- The frequency of antirheumatic treatment escalations. [ Time Frame: Two years ]
- Change in van der Heijde-modified Sharp score of the hands and feet. [ Time Frame: Two years ]
- Change in 28-joint disease activity score (DAS28) [ Time Frame: Two years ]
- Change in health assessment questionnaire (HAQ) score [ Time Frame: Two years ]
- Change in Xie-modified rheumatoid arthritis magnetic resonance imaging score (RAMRIS) [ Time Frame: Two years ]
- Change in health utility index - mark 3 (HUI-III) [ Time Frame: Two years ]
- Change in EQ-5D [ Time Frame: Two years ]
- Number of smallest detectable changes [ Time Frame: Two years ]
- Change in the proportion of participants with radiography-determined erosions of the hands, wrists, or feet [ Time Frame: Two years ]
- Change in the number of radiography-determined erosions of the hands, wrists or feet [ Time Frame: Two years ]
|Study Start Date:||June 2009|
|Estimated Study Completion Date:||April 2013|
|Estimated Primary Completion Date:||October 2012 (Final data collection date for primary outcome measure)|
Biannual disease progression monitoring with peripheral magnetic resonance imaging of the 2nd to 5th metacarpophalangeal joints of the worst-effected or dominant hand at baseline.
Biannual disease progression monitoring with peripheral magnetic resonance imaging of the 2nd to 5th metacarpophalangeal joints of the worst-effected or dominant hand at baseline. Scored using the Xie-modified rheumatoid arthritis magnetic resonance imaging score (RAMRIS).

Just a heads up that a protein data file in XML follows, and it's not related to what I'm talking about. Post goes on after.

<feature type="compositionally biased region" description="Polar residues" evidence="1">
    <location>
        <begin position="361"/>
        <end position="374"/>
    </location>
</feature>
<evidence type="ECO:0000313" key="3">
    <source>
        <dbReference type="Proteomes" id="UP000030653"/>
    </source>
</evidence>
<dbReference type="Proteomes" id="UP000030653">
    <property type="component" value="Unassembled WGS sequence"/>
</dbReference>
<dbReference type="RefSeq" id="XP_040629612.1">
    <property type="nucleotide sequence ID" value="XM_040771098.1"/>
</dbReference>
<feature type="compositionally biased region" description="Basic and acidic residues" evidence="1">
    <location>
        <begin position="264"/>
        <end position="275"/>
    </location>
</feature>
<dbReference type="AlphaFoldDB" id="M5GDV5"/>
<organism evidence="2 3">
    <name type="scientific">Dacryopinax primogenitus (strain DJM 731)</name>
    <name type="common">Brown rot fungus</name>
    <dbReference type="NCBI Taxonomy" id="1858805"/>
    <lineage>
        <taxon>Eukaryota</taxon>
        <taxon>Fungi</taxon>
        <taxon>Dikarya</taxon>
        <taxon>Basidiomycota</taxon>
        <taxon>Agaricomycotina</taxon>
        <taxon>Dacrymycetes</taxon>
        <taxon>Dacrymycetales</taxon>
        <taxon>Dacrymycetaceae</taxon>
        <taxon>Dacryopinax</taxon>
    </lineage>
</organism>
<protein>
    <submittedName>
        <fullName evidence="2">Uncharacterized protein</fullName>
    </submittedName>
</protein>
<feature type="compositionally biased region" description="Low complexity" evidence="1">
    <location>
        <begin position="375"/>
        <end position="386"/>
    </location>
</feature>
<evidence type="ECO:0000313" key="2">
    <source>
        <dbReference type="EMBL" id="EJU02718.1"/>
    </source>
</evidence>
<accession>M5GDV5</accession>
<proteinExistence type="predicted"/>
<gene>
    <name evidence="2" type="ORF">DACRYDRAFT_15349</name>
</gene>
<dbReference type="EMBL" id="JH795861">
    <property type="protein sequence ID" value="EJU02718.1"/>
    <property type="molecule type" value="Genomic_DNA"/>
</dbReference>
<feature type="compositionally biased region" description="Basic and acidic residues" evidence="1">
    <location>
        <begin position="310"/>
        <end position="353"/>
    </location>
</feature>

MRI intervention group also undergoes radiography imaging. Only protocol determined smallest detectable changes on MRI reported.
Other Name: Diagnostic imaging: 1T pMRI (OrthOne, ONI Medical Systems)
Active Comparator: Radiography
Biannual disease progression monitoring with radiography of both hands and wrists.
Biannual disease progression monitoring with radiography of both hands and wrists. Scored using the van der Heijde-modified Sharp score.
Radiography intervention group also undergoes MRI imaging. Only protocol determined smallest detectable changes on radiography reported.
Other Name: Diagnostic Imaging: Conventional radiography.
Placebo Comparator: Standard of Care
Diagnostic imaging results (MRI or radiography) reported to upon requisition.
Other: Standard of Care
Diagnostic imaging results (MRI or radiography) reported upon requisition. Standard of Care intervention group undergoes both MRI and radiography imaging. Upon requisition of either MRI or radiography, radiology reports are delivered as per institutional standard of care
Other Name: Placebo control: see MRI and radiography interventions.
Please refer to this study by its ClinicalTrials.gov identifier: NCT00808496
|McMaster University, Division of Rheumatology|
|Hamilton, Ontario, Canada, L8N 1Y2|
|Principal Investigator:||Ruben Tavares, MBt MSc CCRA||McMaster University|
|Study Chair:||Jonathan D Adachi, MD FRCPC||McMaster University|
|Study Director:||Maggie J Larche, MD PhD||McMaster University|
|Study Director:||Colin E Webber, PhD CCPM||McMaster University|
|Study Director:||Naveen Parasu, MD FRCPC||McMaster University|
|Study Director:||Karen A Beattie, PhD||McMaster University|